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The GDPR gives users the right to have their stored data deleted.

How does the GDPR handle situations where the data controller needs the data to fulfil their obligations to users (specifically by allowing a software to function)?


For example:

Assume a software ("aggregator") that aggregates and displays information from a social network, to provide a more useful dashboard and notifications than what's built into the platform.

Users of the social network authorize the aggregator to access, store and display their friends' activity, and the service then notifies them when something interesting happens. This would make the aggregator (more precisely, the entity behind it) a "data controller" under the GDPR, right?.

Now if a user's friend requests deletion of their data from the aggregator, can the aggregator claim a "legitimate interest" reason to not delete that data? Since omitting friend activity from users' dashboards/notifications would mean not fulfilling the contractual obligation to the aggregator's users.

As a compromise, would it be permissible to substitute deleted information with anonymous records, like "An anonymous user commented in your discussion", given a user can trivially reference the discussion on the original platform and identify this "anonymous" user?

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    Disagree with the "specific advice" - the question boils down to the nature of online social interactions with multiple parties. That's common enough. – MSalters Jan 20 at 8:33
  • @MSalters: Yes, I believe this is fundamentally a good question. I edited to make it more general and less about "specific legal advice". Hope that's enough to get it reopened. – sleske Jan 20 at 10:15
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    To the OP: I reworked your question to make it more general and to avoid the problems with asking for specific advice. Please re-edit if I got something wrong. – sleske Jan 20 at 10:16
  • the latter (replacing the GDPR sensitive data with anonymous placeholders) is the usual solution to the problem you're describing. Without it it would be next to impossible for many software companies to function with anonymised test data to try to reproduce production problems too. – jwenting Jan 20 at 12:03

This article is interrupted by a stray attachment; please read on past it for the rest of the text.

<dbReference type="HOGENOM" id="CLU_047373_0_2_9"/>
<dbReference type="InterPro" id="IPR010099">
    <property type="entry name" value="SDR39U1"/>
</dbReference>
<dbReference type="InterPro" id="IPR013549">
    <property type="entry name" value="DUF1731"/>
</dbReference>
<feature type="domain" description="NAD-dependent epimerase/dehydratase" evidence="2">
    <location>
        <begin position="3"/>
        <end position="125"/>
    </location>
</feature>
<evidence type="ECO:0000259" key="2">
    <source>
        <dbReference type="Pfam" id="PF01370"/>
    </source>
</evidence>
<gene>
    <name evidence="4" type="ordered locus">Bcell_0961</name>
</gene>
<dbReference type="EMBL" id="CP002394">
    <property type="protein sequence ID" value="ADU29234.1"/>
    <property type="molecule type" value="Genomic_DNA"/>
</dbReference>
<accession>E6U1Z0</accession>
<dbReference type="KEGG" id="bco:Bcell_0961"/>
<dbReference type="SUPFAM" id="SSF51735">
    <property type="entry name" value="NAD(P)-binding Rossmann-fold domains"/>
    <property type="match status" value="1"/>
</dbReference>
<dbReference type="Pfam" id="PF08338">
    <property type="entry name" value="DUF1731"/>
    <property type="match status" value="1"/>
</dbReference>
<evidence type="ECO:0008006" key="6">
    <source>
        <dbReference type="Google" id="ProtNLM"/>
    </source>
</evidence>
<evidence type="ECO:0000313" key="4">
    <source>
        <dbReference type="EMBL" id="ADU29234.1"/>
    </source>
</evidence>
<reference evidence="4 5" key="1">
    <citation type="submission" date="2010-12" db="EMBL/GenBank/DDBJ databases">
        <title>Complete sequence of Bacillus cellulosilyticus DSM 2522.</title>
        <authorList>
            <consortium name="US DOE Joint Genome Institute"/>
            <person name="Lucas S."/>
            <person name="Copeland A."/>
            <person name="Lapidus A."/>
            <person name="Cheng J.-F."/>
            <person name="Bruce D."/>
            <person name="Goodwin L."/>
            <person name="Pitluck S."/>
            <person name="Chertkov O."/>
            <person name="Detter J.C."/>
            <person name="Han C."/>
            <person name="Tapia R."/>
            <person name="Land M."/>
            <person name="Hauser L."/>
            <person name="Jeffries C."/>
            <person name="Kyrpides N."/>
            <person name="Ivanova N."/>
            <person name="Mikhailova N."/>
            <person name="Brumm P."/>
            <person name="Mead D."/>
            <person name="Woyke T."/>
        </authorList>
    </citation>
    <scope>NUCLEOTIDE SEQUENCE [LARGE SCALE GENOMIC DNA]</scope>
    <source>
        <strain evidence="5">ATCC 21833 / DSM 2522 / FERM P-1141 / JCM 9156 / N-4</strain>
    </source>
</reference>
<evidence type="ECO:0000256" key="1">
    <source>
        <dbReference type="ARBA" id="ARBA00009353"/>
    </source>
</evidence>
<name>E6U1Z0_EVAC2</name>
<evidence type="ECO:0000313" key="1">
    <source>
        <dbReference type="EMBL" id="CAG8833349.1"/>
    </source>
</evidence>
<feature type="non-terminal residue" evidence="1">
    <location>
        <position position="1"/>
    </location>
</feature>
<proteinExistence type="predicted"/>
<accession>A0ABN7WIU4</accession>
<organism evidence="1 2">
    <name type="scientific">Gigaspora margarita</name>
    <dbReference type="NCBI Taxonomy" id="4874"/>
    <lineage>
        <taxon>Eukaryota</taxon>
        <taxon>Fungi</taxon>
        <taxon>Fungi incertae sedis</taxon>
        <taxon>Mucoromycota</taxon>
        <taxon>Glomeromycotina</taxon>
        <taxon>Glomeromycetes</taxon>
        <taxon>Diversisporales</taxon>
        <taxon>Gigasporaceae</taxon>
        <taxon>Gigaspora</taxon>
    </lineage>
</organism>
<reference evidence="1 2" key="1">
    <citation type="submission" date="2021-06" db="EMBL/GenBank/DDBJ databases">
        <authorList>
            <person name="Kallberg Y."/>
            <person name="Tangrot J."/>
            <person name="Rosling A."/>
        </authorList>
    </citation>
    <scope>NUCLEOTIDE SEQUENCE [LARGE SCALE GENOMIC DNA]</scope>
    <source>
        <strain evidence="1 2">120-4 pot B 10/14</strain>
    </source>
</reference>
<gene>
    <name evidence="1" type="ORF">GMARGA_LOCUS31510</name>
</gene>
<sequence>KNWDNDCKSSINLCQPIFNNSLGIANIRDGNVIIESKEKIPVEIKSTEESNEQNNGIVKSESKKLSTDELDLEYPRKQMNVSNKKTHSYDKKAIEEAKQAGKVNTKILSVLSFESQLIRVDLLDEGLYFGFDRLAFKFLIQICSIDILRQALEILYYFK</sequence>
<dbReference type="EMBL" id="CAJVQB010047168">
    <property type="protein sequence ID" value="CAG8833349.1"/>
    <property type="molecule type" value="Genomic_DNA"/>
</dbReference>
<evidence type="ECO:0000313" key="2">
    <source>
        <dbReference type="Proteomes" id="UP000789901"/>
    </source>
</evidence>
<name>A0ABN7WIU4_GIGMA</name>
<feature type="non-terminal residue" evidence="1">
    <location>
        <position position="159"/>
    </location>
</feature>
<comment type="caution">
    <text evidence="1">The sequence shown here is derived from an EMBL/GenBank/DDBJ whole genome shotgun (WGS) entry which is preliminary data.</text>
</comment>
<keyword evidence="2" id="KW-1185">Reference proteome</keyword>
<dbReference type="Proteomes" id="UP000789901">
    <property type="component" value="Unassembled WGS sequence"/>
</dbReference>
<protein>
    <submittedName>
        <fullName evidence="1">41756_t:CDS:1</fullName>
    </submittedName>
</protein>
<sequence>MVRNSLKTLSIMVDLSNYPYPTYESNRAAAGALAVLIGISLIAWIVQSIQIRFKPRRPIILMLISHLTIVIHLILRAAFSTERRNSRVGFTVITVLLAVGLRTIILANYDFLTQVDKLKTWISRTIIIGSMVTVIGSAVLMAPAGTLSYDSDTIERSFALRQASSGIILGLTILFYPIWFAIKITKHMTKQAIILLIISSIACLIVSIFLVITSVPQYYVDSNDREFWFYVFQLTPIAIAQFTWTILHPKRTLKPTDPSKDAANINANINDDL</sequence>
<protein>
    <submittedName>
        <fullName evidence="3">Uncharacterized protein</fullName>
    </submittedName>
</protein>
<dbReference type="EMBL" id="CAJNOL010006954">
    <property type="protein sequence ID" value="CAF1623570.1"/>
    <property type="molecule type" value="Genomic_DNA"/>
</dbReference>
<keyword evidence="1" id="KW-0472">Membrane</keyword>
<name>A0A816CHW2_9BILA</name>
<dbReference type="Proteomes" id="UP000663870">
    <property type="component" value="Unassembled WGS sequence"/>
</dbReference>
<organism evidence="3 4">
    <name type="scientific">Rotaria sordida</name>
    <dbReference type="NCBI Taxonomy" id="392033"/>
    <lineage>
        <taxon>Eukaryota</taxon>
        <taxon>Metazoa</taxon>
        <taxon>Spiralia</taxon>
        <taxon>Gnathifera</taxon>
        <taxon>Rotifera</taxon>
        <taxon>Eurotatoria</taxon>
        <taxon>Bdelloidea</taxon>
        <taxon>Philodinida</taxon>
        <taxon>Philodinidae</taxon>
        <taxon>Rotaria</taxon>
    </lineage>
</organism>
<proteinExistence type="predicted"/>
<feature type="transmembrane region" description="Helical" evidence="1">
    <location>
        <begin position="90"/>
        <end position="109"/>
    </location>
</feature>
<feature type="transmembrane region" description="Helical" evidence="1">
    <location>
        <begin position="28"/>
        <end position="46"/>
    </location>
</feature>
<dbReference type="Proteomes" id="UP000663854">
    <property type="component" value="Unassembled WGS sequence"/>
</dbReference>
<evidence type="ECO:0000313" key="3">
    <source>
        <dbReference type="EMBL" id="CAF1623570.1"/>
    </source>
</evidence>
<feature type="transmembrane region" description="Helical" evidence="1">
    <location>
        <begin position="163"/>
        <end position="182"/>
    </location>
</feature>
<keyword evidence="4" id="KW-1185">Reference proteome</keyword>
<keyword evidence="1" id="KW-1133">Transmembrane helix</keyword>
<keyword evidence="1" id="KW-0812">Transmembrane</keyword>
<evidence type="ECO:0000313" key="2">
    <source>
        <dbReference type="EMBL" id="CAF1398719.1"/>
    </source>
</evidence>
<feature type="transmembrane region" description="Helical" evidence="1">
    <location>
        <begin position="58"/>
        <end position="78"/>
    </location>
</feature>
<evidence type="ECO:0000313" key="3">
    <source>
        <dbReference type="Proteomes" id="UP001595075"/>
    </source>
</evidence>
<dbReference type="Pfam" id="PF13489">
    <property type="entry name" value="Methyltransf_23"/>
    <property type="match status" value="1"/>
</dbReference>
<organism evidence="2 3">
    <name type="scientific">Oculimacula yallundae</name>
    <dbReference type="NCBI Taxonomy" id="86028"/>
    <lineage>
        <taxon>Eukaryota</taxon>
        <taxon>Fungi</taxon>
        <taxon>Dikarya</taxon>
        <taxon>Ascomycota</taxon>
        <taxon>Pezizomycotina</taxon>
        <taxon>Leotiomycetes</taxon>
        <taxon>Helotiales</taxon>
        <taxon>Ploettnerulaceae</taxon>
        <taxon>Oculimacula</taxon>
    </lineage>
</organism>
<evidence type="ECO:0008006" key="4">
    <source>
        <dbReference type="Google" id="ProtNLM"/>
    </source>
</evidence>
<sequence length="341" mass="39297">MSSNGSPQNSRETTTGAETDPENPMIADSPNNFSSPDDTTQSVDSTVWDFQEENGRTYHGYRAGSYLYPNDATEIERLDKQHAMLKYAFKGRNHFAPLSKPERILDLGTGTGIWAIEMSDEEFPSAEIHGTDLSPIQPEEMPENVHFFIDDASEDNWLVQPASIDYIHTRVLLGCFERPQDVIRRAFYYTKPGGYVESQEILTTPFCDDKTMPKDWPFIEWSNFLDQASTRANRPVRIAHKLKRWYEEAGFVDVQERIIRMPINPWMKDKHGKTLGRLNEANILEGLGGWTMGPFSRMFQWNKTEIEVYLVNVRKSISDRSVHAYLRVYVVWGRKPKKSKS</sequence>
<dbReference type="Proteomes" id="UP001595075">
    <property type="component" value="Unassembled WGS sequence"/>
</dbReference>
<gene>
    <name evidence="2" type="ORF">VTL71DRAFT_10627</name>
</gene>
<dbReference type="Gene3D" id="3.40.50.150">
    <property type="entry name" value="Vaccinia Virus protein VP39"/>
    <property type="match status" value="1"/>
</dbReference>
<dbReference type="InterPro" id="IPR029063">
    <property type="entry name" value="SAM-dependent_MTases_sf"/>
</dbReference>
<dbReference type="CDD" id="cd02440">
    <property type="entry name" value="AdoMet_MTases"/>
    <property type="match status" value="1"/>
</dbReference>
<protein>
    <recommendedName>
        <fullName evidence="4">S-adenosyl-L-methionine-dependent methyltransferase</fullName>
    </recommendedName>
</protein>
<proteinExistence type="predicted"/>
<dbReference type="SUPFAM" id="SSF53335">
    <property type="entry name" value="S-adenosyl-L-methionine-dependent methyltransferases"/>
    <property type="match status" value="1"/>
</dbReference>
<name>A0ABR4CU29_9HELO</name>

• @jwenting - The usual solution does not include a reference to the original, non-anonymous dataset. As the OP pointed out, linking the two would, in many cases, be trivial. – Ruther Rendommeleigh Jan 20 at 16:34
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I think in the example you mention, the aggregator is the controller because it "determines the purposes and means of the processing of personal data", see Art. 4(7). Typically the aggregator would be a joint controller with the user, however the user probably uses this for purely personal reasons only, so the GDPR does not apply to the user.

That would also mean, the controller is required to inform the data subject where that is feasible.

The GDPR gives users the right to have their stored data deleted.

Only in some specific situations. See this answer for more details. In this situation it boils down to whether Art.21(1) applies:

  1. The data subject shall have the right to object, on grounds relating to his or her particular situation, at any time to processing of personal data concerning him or her which is based on point (e) or (f) of Article 6(1), including profiling based on those provisions. The controller shall no longer process the personal data unless the controller demonstrates compelling legitimate grounds for the processing which override the interests, rights and freedoms of the data subject or for the establishment, exercise or defence of legal claims.

It is difficult to say whether such "compelling legitimate grounds" exist, but in this example, the aggregator processes data which is either publicly visible, or at least visible to the user which receives the information. So as long as the user is able to get the data also in a different way, there are not much rights taken away from the data subject. So I would say that the controller has a compelling legitimate ground to process the data. Of course, the aggregator may not use the data for other purposes, unless it also has a compelling legitimate ground to process it for that purpose.